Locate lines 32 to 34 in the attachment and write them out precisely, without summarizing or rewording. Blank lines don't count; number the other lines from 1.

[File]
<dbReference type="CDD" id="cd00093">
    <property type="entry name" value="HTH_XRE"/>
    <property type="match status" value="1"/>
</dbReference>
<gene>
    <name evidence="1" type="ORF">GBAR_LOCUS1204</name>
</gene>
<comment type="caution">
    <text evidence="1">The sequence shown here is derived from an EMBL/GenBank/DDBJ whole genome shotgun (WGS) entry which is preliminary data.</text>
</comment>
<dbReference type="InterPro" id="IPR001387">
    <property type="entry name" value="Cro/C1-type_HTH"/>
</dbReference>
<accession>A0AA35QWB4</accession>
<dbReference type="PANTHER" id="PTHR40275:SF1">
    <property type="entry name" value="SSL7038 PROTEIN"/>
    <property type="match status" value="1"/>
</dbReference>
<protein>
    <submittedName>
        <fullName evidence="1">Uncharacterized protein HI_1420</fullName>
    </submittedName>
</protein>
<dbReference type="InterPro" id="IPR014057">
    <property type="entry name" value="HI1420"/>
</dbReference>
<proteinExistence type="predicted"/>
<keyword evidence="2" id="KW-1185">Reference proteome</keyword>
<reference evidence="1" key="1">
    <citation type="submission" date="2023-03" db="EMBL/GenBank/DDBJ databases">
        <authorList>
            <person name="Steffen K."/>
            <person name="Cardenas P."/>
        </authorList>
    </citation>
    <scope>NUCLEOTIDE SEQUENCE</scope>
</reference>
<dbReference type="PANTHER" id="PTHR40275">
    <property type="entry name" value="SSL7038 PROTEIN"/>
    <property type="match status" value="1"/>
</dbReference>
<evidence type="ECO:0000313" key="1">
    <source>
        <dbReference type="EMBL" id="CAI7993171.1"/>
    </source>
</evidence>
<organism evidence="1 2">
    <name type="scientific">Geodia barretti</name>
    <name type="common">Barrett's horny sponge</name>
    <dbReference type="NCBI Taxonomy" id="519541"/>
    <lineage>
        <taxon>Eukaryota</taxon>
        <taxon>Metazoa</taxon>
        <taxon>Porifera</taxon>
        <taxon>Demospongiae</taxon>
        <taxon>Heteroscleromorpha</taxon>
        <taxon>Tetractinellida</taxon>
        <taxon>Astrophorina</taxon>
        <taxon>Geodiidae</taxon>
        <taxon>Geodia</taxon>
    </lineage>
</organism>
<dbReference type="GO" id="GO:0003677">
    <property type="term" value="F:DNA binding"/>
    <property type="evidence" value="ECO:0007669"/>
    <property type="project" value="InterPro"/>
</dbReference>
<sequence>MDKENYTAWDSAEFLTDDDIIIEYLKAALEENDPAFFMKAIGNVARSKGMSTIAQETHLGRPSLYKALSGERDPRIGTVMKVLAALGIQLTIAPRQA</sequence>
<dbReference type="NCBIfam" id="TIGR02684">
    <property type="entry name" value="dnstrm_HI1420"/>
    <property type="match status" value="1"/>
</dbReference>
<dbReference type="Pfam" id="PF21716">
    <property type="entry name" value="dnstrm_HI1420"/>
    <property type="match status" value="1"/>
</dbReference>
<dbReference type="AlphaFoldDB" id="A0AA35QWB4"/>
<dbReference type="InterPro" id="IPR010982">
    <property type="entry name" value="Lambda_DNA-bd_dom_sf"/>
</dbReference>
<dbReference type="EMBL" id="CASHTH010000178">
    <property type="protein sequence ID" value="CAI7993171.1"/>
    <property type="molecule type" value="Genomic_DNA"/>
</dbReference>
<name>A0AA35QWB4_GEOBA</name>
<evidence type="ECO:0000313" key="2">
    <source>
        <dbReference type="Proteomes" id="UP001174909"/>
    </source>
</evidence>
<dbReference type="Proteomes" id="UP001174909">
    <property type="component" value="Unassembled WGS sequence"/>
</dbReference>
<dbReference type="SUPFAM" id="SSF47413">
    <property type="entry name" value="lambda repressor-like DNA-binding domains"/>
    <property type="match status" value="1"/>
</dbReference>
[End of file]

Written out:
            <person name="Steffen K."/>
            <person name="Cardenas P."/>
        </authorList>